Brain Salad Surgery
Atlantic Records, 1973
REVIEW BY: Tom Lancing
ORIGINALLY PUBLISHED: 06/01/1998
When Christopher Thelen asked me to do a review of Brain Salad Surgery by Emerson Lake & Palmer, I leaped head first, ready to go. My first problem was finding the CD I had purchased years ago. Stumbling over storage boxes and searching through mountains of audio tapes, I located the disc and had to blow the dust off of it. (No joke.) I asked myself why I had not included it in the large stable of artists currently residing in my music collection. After listening to the album for the first time in years, the answer came forth with great clarity.
Brain Salad Surgery is a twisted mess of strange and bizarre music that requires the listener to endure, not enjoy. Jumping from classical roots to simple ballads to just plain weird stuff, this album has more twists and curves than the Pennsylvania Turnpike.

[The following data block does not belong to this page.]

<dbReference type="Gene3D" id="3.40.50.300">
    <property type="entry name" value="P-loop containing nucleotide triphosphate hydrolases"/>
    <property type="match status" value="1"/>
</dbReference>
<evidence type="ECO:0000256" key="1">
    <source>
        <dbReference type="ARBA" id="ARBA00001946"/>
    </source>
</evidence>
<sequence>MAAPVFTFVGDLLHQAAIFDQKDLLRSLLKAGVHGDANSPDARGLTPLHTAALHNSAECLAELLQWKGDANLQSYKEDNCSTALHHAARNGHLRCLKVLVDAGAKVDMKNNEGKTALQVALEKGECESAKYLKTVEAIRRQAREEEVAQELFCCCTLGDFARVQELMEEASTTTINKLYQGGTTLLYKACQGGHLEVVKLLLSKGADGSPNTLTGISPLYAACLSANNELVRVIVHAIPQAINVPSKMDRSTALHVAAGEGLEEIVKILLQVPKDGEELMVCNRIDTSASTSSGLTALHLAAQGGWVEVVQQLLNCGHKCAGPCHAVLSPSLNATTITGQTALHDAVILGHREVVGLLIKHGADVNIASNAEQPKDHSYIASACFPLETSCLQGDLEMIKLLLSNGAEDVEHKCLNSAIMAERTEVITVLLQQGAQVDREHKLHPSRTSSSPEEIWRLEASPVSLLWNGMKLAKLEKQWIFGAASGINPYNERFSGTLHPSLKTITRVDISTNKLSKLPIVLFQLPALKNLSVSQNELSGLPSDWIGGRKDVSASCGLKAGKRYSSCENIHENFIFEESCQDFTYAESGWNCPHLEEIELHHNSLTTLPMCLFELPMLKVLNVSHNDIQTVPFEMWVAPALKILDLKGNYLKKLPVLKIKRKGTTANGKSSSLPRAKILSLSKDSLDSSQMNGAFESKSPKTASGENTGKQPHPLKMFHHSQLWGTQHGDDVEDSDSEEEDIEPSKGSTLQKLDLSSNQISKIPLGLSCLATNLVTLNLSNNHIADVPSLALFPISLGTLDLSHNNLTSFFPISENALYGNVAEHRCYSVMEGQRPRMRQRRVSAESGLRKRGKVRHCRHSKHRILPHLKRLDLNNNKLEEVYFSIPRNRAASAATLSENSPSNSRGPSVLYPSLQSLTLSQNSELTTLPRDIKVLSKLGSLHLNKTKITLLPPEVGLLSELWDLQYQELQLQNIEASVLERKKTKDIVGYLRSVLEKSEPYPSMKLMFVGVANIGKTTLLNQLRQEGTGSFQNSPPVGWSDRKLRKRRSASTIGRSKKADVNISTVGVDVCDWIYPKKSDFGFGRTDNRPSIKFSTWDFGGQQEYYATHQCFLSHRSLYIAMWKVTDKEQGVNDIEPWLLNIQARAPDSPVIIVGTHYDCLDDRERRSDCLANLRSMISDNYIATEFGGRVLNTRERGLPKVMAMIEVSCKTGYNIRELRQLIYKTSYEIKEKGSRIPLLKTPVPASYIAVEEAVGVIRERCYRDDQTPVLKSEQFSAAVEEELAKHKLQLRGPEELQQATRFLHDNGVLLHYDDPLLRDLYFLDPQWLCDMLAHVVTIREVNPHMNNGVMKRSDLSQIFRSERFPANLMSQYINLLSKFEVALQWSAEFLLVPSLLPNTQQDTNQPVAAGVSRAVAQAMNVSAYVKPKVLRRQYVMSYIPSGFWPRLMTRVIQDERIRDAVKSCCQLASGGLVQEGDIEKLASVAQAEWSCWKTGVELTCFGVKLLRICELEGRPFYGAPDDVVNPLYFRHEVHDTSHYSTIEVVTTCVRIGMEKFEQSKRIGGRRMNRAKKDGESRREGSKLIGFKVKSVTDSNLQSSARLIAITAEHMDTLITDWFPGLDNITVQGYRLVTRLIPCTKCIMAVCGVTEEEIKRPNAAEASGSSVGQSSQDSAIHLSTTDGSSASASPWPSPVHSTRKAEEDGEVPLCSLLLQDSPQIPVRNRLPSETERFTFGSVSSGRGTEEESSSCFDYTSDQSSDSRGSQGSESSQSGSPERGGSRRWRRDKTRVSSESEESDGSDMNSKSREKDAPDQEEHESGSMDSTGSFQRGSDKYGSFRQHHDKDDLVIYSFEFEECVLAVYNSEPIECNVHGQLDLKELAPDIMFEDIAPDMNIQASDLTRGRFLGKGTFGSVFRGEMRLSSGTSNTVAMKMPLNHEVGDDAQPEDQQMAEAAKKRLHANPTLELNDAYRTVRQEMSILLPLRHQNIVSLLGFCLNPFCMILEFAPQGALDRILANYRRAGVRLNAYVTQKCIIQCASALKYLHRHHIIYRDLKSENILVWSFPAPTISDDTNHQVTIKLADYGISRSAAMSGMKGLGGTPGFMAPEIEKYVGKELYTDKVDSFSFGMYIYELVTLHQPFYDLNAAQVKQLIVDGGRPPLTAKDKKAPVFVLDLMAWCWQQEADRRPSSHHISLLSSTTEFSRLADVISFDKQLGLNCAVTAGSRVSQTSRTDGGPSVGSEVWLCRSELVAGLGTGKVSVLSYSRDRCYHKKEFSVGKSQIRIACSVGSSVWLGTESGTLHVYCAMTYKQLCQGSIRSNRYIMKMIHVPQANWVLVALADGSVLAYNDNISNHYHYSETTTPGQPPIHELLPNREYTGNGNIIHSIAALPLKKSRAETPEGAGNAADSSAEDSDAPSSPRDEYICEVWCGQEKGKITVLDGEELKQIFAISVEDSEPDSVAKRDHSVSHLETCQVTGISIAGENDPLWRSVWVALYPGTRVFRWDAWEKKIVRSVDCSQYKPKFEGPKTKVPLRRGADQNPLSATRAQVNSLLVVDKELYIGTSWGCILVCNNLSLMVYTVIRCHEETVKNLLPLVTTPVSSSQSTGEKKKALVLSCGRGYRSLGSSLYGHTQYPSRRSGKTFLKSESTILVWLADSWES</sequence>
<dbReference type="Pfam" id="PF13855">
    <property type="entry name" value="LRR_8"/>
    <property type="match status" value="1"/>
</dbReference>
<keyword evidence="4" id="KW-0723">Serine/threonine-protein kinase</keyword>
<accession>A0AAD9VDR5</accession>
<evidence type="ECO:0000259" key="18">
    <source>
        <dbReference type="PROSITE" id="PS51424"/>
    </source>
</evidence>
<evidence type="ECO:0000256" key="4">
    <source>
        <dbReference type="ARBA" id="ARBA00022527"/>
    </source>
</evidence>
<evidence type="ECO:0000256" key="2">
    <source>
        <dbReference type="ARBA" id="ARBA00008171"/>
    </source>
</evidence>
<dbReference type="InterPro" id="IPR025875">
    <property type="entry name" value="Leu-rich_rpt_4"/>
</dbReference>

The album starts out innocently enough with a track titled "Jerusalem." It's a simple keyboard and vocal song, but that is where the simplicity ends. After that the listener is subjected to a fierce beating of noise and high-paced keyboards.
"Toccata" is an adaption of Ginastera's 1st Piano Concerto, 4th Movement. Or at least that is what the disc says it is. The noise created by this one would be better suited for an Ed Wood film than an album. I had to stop myself several times from calling Chris and telling him I was unable to do the review because the album was too painful to listen to.
The only songs worth anything on the album are "Karn Evil 9, 1st Impression, Part 1" and "Part 2." "Part 2" gets limited air play on AOR radio stations around the country. In fact, when I was working in radio, I would start my show each night with it: "Welcome back my friends to the show that never ends / We're so glad you could attend, come inside, come inside."
Stupid songs like "Benny The Bouncer" are used as filler for the album and are a total waste of time, and with tracks as long as nine minutes on "Karn Evil 9, 3rd Impression," listening to the whole album in one sitting is tough.
I would suggest at anyone interested in this album should look at used CD stores, but I doubt you'll find any there. Why? Because apparently I am the only person insane enough to purchase this album on CD. The album cover should have biohazard and health warnings on the front.
Keith Emerson does provide incredible keyboard work on this disc, but that is where the praise ends. Period! Treat this album like Ebola...... stay away!